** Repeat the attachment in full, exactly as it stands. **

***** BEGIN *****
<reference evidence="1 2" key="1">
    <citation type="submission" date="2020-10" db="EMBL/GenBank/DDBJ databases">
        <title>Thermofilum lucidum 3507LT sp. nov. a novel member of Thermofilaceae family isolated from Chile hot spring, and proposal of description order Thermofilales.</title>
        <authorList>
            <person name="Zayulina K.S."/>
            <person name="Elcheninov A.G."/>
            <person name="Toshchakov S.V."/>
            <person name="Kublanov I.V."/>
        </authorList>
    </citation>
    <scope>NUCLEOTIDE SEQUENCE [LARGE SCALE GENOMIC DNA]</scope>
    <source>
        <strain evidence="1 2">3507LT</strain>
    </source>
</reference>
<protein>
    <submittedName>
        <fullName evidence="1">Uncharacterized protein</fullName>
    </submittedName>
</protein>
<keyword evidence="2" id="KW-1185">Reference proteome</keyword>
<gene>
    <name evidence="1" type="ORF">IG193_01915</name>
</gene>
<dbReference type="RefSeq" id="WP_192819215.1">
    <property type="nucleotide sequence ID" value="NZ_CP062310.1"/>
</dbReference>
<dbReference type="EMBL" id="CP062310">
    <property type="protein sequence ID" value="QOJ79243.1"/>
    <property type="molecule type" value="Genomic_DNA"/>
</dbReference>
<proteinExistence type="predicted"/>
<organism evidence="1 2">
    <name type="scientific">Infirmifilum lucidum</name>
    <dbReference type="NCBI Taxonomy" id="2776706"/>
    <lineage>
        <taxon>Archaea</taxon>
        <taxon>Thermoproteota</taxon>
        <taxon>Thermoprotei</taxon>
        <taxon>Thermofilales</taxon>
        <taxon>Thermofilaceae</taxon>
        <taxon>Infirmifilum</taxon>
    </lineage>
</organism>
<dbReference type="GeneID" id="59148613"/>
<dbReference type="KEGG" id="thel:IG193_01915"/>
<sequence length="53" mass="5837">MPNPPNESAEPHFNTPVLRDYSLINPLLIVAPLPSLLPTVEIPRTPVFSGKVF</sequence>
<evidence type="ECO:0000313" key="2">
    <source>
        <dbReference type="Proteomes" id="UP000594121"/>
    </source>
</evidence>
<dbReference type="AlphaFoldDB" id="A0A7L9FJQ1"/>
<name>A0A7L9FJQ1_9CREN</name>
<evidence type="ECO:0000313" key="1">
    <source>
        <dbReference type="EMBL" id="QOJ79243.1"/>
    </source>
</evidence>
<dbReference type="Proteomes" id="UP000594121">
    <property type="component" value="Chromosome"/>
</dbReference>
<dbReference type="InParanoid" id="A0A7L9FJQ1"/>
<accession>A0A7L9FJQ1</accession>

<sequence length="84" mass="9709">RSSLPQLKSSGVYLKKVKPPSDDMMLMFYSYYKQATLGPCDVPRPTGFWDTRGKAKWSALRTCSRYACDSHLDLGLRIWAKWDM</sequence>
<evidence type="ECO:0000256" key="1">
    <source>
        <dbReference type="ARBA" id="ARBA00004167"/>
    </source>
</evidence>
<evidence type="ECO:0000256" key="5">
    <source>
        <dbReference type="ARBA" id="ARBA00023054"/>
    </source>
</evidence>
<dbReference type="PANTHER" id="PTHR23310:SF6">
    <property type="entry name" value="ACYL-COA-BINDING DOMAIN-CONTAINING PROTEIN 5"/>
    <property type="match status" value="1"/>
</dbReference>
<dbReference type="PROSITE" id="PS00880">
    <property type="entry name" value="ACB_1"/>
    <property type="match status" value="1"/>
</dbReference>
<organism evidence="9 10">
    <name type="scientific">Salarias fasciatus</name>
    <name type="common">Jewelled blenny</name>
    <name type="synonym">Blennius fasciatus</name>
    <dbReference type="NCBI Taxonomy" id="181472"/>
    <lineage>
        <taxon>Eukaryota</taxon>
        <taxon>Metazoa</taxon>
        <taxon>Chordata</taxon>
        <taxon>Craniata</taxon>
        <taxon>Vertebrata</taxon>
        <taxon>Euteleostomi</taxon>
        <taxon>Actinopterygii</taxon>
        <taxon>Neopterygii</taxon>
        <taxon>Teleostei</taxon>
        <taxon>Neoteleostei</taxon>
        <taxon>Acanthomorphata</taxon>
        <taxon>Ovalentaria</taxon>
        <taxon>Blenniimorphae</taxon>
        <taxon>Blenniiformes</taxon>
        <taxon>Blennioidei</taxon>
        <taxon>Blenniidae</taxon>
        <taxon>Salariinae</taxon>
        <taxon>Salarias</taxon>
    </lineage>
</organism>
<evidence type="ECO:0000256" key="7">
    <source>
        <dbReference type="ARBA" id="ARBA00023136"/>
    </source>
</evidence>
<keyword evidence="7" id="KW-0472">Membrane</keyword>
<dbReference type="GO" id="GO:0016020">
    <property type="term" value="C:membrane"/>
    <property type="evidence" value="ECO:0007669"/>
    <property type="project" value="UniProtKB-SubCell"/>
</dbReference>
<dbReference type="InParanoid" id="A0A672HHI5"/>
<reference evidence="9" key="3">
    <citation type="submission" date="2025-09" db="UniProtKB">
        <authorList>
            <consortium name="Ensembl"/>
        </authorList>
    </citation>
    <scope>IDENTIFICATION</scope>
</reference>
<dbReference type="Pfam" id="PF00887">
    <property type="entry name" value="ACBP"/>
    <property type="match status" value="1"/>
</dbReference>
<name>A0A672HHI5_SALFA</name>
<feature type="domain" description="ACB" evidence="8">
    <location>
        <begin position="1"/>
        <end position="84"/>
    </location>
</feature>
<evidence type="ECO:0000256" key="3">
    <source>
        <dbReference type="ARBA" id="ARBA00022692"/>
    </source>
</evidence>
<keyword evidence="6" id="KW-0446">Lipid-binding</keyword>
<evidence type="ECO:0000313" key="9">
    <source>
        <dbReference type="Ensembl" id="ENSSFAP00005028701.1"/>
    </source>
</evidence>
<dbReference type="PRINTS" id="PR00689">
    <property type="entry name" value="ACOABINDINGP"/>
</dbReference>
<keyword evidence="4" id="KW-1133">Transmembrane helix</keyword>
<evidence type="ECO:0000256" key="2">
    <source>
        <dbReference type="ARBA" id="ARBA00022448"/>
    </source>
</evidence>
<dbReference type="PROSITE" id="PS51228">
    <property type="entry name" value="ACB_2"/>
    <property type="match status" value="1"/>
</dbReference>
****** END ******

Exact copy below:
<reference evidence="1 2" key="1">
    <citation type="submission" date="2020-10" db="EMBL/GenBank/DDBJ databases">
        <title>Thermofilum lucidum 3507LT sp. nov. a novel member of Thermofilaceae family isolated from Chile hot spring, and proposal of description order Thermofilales.</title>
        <authorList>
            <person name="Zayulina K.S."/>
            <person name="Elcheninov A.G."/>
            <person name="Toshchakov S.V."/>
            <person name="Kublanov I.V."/>
        </authorList>
    </citation>
    <scope>NUCLEOTIDE SEQUENCE [LARGE SCALE GENOMIC DNA]</scope>
    <source>
        <strain evidence="1 2">3507LT</strain>
    </source>
</reference>
<protein>
    <submittedName>
        <fullName evidence="1">Uncharacterized protein</fullName>
    </submittedName>
</protein>
<keyword evidence="2" id="KW-1185">Reference proteome</keyword>
<gene>
    <name evidence="1" type="ORF">IG193_01915</name>
</gene>
<dbReference type="RefSeq" id="WP_192819215.1">
    <property type="nucleotide sequence ID" value="NZ_CP062310.1"/>
</dbReference>
<dbReference type="EMBL" id="CP062310">
    <property type="protein sequence ID" value="QOJ79243.1"/>
    <property type="molecule type" value="Genomic_DNA"/>
</dbReference>
<proteinExistence type="predicted"/>
<organism evidence="1 2">
    <name type="scientific">Infirmifilum lucidum</name>
    <dbReference type="NCBI Taxonomy" id="2776706"/>
    <lineage>
        <taxon>Archaea</taxon>
        <taxon>Thermoproteota</taxon>
        <taxon>Thermoprotei</taxon>
        <taxon>Thermofilales</taxon>
        <taxon>Thermofilaceae</taxon>
        <taxon>Infirmifilum</taxon>
    </lineage>
</organism>
<dbReference type="GeneID" id="59148613"/>
<dbReference type="KEGG" id="thel:IG193_01915"/>
<sequence length="53" mass="5837">MPNPPNESAEPHFNTPVLRDYSLINPLLIVAPLPSLLPTVEIPRTPVFSGKVF</sequence>
<evidence type="ECO:0000313" key="2">
    <source>
        <dbReference type="Proteomes" id="UP000594121"/>
    </source>
</evidence>
<dbReference type="AlphaFoldDB" id="A0A7L9FJQ1"/>
<name>A0A7L9FJQ1_9CREN</name>
<evidence type="ECO:0000313" key="1">
    <source>
        <dbReference type="EMBL" id="QOJ79243.1"/>
    </source>
</evidence>
<dbReference type="Proteomes" id="UP000594121">
    <property type="component" value="Chromosome"/>
</dbReference>
<dbReference type="InParanoid" id="A0A7L9FJQ1"/>
<accession>A0A7L9FJQ1</accession>

<sequence length="84" mass="9709">RSSLPQLKSSGVYLKKVKPPSDDMMLMFYSYYKQATLGPCDVPRPTGFWDTRGKAKWSALRTCSRYACDSHLDLGLRIWAKWDM</sequence>
<evidence type="ECO:0000256" key="1">
    <source>
        <dbReference type="ARBA" id="ARBA00004167"/>
    </source>
</evidence>
<evidence type="ECO:0000256" key="5">
    <source>
        <dbReference type="ARBA" id="ARBA00023054"/>
    </source>
</evidence>
<dbReference type="PANTHER" id="PTHR23310:SF6">
    <property type="entry name" value="ACYL-COA-BINDING DOMAIN-CONTAINING PROTEIN 5"/>
    <property type="match status" value="1"/>
</dbReference>
<dbReference type="PROSITE" id="PS00880">
    <property type="entry name" value="ACB_1"/>
    <property type="match status" value="1"/>
</dbReference>
<organism evidence="9 10">
    <name type="scientific">Salarias fasciatus</name>
    <name type="common">Jewelled blenny</name>
    <name type="synonym">Blennius fasciatus</name>
    <dbReference type="NCBI Taxonomy" id="181472"/>
    <lineage>
        <taxon>Eukaryota</taxon>
        <taxon>Metazoa</taxon>
        <taxon>Chordata</taxon>
        <taxon>Craniata</taxon>
        <taxon>Vertebrata</taxon>
        <taxon>Euteleostomi</taxon>
        <taxon>Actinopterygii</taxon>
        <taxon>Neopterygii</taxon>
        <taxon>Teleostei</taxon>
        <taxon>Neoteleostei</taxon>
        <taxon>Acanthomorphata</taxon>
        <taxon>Ovalentaria</taxon>
        <taxon>Blenniimorphae</taxon>
        <taxon>Blenniiformes</taxon>
        <taxon>Blennioidei</taxon>
        <taxon>Blenniidae</taxon>
        <taxon>Salariinae</taxon>
        <taxon>Salarias</taxon>
    </lineage>
</organism>
<evidence type="ECO:0000256" key="7">
    <source>
        <dbReference type="ARBA" id="ARBA00023136"/>
    </source>
</evidence>
<keyword evidence="7" id="KW-0472">Membrane</keyword>
<dbReference type="GO" id="GO:0016020">
    <property type="term" value="C:membrane"/>
    <property type="evidence" value="ECO:0007669"/>
    <property type="project" value="UniProtKB-SubCell"/>
</dbReference>
<dbReference type="InParanoid" id="A0A672HHI5"/>
<reference evidence="9" key="3">
    <citation type="submission" date="2025-09" db="UniProtKB">
        <authorList>
            <consortium name="Ensembl"/>
        </authorList>
    </citation>
    <scope>IDENTIFICATION</scope>
</reference>
<dbReference type="Pfam" id="PF00887">
    <property type="entry name" value="ACBP"/>
    <property type="match status" value="1"/>
</dbReference>
<name>A0A672HHI5_SALFA</name>
<feature type="domain" description="ACB" evidence="8">
    <location>
        <begin position="1"/>
        <end position="84"/>
    </location>
</feature>
<evidence type="ECO:0000256" key="3">
    <source>
        <dbReference type="ARBA" id="ARBA00022692"/>
    </source>
</evidence>
<keyword evidence="6" id="KW-0446">Lipid-binding</keyword>
<evidence type="ECO:0000313" key="9">
    <source>
        <dbReference type="Ensembl" id="ENSSFAP00005028701.1"/>
    </source>
</evidence>
<dbReference type="PRINTS" id="PR00689">
    <property type="entry name" value="ACOABINDINGP"/>
</dbReference>
<keyword evidence="4" id="KW-1133">Transmembrane helix</keyword>
<evidence type="ECO:0000256" key="2">
    <source>
        <dbReference type="ARBA" id="ARBA00022448"/>
    </source>
</evidence>
<dbReference type="PROSITE" id="PS51228">
    <property type="entry name" value="ACB_2"/>
    <property type="match status" value="1"/>
</dbReference>